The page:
Agricultural Machinery Management
Students will discuss the principles of agricultural machinery systems and investigate of the strength and suitability of materials in relation to different roles within machinery. Safety systems within machinery will also be considered. You will also develop skills in the acquisition and analysis of primary and secondary data.
Animal Anatomy and Physiology
Anatomy, physiology and environmental assessment are introduced through this core module. With a focus for the agricultural students on livestock, you will explore the fundamentals of animal biology, an understanding of which will help foster successful livestock farmers. The module includes some lab practicals.
Academic and Professional Skills
Here we will explore the professional requirements for a successful career in the sector along with equipping students with the time management, academic writing and critical thinking skills needed to succeed in education and your chose profession. It is aimed that you have a strong start to the degree and you develop vital transferable skills useful in future project management, data analysis, reporting and presenting information to different audiences.
Essential Plant and Soil Science
Here students explore the underpinning knowledge and understanding of plant biology and soil science. For plants (crops) students discover how plant form and function relates to their basic needs in terms of light, water, nutrients and reproduction. Soils will enable you to recognise soil properties (in both soil samples and in the field) and their influence on plant growth and development.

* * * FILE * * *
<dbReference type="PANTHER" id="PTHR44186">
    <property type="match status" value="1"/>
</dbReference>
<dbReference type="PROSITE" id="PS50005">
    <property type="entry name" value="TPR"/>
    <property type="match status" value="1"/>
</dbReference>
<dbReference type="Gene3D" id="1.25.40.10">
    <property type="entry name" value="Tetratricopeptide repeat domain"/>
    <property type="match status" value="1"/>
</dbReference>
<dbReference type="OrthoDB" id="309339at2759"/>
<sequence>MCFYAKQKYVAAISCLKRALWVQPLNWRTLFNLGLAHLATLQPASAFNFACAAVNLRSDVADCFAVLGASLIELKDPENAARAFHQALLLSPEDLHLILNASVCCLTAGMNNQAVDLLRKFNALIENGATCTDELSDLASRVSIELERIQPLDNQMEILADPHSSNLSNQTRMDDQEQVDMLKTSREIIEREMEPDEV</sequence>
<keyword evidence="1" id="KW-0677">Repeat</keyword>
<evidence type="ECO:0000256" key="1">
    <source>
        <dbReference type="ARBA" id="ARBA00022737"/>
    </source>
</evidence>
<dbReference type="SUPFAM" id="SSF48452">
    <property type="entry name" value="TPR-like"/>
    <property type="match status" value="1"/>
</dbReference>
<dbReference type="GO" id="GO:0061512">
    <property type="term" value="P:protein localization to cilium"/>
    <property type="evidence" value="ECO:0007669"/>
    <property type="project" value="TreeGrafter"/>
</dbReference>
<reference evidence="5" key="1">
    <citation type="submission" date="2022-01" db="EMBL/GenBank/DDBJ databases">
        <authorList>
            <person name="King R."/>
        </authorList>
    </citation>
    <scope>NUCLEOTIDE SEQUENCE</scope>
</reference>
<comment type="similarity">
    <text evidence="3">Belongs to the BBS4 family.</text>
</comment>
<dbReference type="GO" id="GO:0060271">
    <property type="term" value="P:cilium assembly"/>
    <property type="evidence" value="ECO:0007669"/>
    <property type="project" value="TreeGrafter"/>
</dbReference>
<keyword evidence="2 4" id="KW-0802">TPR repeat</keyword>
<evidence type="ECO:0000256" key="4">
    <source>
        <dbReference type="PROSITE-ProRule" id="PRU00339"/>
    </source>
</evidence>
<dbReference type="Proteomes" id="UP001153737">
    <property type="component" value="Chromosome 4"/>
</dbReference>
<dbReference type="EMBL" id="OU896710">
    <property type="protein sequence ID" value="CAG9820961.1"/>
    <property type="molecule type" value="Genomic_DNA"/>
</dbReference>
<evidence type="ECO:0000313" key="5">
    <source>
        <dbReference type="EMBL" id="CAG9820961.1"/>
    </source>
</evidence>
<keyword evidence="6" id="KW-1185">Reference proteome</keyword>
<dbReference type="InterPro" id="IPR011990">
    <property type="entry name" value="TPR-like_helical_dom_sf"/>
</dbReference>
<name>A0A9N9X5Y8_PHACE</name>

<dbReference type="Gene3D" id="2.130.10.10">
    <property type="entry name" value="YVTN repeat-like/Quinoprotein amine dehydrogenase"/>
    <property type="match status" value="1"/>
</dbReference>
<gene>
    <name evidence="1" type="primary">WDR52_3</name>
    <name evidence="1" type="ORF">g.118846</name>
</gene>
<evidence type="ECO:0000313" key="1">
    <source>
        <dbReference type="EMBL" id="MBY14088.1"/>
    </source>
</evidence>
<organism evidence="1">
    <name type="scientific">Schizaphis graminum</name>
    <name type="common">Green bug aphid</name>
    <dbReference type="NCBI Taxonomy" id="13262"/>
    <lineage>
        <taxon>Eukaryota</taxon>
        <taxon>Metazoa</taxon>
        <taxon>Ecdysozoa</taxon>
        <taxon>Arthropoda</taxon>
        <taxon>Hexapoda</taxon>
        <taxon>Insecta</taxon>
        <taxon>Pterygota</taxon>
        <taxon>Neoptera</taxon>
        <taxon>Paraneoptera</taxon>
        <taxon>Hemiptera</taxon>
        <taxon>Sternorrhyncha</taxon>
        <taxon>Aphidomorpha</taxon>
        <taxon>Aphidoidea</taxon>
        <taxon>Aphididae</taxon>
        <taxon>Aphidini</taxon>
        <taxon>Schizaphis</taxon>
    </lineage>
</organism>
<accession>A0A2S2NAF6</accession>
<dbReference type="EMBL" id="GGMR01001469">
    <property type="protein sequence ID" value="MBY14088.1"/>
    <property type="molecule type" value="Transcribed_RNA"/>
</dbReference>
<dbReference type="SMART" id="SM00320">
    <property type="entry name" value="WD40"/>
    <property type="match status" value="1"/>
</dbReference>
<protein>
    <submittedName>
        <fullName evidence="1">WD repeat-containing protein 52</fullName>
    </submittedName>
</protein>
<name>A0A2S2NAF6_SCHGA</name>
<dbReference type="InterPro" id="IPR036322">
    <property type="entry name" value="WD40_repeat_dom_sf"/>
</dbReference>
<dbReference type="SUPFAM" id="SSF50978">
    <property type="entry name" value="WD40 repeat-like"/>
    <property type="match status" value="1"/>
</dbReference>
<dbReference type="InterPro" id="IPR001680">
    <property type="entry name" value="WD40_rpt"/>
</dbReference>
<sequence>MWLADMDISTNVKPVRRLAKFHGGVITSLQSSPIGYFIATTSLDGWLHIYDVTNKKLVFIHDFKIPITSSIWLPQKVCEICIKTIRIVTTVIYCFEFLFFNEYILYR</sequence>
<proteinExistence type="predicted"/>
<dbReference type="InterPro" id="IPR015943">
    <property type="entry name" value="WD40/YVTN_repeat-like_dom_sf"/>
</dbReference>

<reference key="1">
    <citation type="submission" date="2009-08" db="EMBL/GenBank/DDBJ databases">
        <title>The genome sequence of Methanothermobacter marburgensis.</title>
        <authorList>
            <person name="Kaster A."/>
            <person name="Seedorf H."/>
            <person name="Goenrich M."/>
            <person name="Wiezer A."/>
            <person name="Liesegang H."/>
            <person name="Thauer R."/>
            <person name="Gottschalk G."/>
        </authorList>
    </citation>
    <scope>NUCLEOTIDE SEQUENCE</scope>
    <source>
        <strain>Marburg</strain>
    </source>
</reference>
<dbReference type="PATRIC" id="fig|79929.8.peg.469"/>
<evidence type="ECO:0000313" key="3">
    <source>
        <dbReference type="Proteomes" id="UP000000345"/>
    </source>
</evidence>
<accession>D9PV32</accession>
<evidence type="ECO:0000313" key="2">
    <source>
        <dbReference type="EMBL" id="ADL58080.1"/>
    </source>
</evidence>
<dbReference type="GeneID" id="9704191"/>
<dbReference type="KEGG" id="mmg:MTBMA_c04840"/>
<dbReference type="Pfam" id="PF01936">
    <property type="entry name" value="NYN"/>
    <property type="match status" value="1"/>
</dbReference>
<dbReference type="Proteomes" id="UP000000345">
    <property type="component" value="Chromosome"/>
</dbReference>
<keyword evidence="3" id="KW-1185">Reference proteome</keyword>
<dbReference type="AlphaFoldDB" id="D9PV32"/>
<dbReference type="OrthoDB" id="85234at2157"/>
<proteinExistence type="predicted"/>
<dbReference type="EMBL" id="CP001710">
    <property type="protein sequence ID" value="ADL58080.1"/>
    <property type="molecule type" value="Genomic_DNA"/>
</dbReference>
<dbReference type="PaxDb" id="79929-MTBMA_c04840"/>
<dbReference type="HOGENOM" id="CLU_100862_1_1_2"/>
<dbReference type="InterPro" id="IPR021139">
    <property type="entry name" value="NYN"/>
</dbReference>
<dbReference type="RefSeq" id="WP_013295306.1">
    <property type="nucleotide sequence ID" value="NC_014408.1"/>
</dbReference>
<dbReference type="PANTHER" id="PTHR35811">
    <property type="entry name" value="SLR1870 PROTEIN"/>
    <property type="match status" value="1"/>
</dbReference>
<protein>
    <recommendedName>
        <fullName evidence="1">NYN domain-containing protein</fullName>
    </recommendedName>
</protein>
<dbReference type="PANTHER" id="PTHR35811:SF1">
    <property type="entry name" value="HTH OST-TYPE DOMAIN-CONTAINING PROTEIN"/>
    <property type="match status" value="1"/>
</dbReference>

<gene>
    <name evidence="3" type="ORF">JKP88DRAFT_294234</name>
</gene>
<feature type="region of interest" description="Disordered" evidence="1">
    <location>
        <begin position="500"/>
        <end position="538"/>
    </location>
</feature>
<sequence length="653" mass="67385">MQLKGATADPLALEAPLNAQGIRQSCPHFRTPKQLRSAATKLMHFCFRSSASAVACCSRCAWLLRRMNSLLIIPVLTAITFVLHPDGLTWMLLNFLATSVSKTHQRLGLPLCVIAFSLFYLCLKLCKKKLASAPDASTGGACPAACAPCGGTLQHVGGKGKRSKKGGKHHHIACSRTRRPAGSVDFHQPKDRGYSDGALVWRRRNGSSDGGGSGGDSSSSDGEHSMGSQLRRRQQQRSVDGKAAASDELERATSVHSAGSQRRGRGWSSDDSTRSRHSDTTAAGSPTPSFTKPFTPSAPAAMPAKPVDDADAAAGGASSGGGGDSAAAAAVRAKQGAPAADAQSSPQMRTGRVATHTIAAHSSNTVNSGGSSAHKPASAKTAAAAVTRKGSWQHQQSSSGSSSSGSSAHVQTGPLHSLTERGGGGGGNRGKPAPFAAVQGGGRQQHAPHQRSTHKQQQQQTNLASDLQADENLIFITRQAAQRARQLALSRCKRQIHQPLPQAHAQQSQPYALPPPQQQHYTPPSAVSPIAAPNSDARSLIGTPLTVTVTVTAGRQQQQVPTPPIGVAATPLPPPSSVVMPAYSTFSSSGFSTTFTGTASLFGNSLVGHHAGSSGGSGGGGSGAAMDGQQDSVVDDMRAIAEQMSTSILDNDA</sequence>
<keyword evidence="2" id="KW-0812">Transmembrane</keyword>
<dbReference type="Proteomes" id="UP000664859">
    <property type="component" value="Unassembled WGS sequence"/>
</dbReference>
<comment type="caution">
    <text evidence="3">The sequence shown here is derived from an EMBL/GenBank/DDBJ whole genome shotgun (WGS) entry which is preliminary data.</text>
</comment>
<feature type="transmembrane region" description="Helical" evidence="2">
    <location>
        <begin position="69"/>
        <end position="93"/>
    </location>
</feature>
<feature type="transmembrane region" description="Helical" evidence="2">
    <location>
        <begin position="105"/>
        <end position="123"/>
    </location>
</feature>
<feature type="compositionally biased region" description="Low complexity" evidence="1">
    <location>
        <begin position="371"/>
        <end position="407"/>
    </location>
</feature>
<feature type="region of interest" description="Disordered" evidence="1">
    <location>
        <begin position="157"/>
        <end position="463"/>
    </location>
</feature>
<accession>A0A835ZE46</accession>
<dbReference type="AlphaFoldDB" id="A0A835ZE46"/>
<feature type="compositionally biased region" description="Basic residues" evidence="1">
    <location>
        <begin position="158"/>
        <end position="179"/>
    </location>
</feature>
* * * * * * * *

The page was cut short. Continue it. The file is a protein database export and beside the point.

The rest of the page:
Principles of Crop Production
Gives an introduction into the principles of growing a range of agricultural crops covering the establishment, nutrition, protection, harvesting and storage of crops. Constraints on crop production from pests, diseases and adverse environmental conditions are also introduced.
Principles of Livestock Production
Introduces the main production systems of a range of livestock produced in the UK. Health, disease and biosecurity, animal welfare standards, breeding, nutrition & costings will be included as students develop a full picture of the UK livestock industry.
Business and Entrepreneurism
Here you will evaluate entrepreneurship and the entrepreneurial process to develop your business planning skills. This includes marketing and finance in order to aid the formulation of sustainable and enterprising business plans suited for a fast changing growth industry.
Crop Physiology and Production (Option)
A module exploring the science underpinning crop growth and production in arable crops and fresh produce. A critical appreciation of management practices that exploit and apply this knowledge will be developed